This Fixed Assets Capitalization and Depreciation Procedure applies to all acquisitions with more than a one-year useful life expectancy and a minimum threshold amount as specified by the controller. (4 pages, 1232 words)
Capitalization – Capitalization is the method chosen to record the purchase of a fixed asset on the Company’s accounting books. If an asset is capitalized then it is not expensed in the same year the asset is purchased. Instead the asset is generally recorded on the balance sheet and individually on an asset schedule. Examples of capital expenditures are purchases of land, buildings, machinery, office equipment, leasehold improvements, and vehicles. The asset is expensed each year as depreciation.
Depreciation – is an annual income tax deduction that allows the write-down or write-off of the cost of the asset over its estimated useful life to recover the cost or other basis of certain property over the time the property is used. It is an allowance expense for the wear and tear, age, deterioration, or obsolescence of the property.
As an asset ages and is used by the company, its’ value declines. It, in effect, becomes worth less and less over time. The declining value or usefulness of the asset over time is represented as a discount that is applied to the original purchase price. At the end of the asset’s depreciation period, (and/or useful life), its value on the balance sheet will be zero, or fully-depreciated. At the same time, the individual depreciation expenses will have all been recorded on the income statement.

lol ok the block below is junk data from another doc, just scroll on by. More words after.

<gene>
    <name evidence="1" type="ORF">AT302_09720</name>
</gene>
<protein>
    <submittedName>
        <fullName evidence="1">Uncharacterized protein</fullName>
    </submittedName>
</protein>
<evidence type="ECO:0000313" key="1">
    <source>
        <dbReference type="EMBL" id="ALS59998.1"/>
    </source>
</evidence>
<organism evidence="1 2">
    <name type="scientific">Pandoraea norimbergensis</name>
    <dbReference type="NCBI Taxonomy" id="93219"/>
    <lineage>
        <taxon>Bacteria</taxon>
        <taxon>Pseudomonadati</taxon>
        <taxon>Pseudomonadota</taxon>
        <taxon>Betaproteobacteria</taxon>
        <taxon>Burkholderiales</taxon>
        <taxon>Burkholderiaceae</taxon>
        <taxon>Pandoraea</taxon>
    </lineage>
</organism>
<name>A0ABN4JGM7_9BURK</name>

Note: Land is not depreciated because land does not wear out, become obsolete, or get used up. But the building on the land is depreciated. Land is generally viewed as an appreciating asset while all other capital assets are generally viewed as depreciating over time, with use. But, unlike depreciation, an asset’s appreciation is not recorded on the books until the asset is sold, which is when the assets appreciation is realized.
Cost basis – The total amount paid for the asset, in cash or kind, is considered the “cost-basis.” This should include all charges relating to the purchase, such as the purchase price, freight charges, and installation, if applicable. The cost basis is not the market value or list price of the asset. It is the total amount invested in the purchase or the total amount paid.
Fixed Assets Capitalization and Depreciation Procedure Activities
- Assets Capitalization
- Assets Depreciation
Fixed Assets Capitalization and Depreciation Procedure References
- IRS Publication 964 “How to Depreciate Property”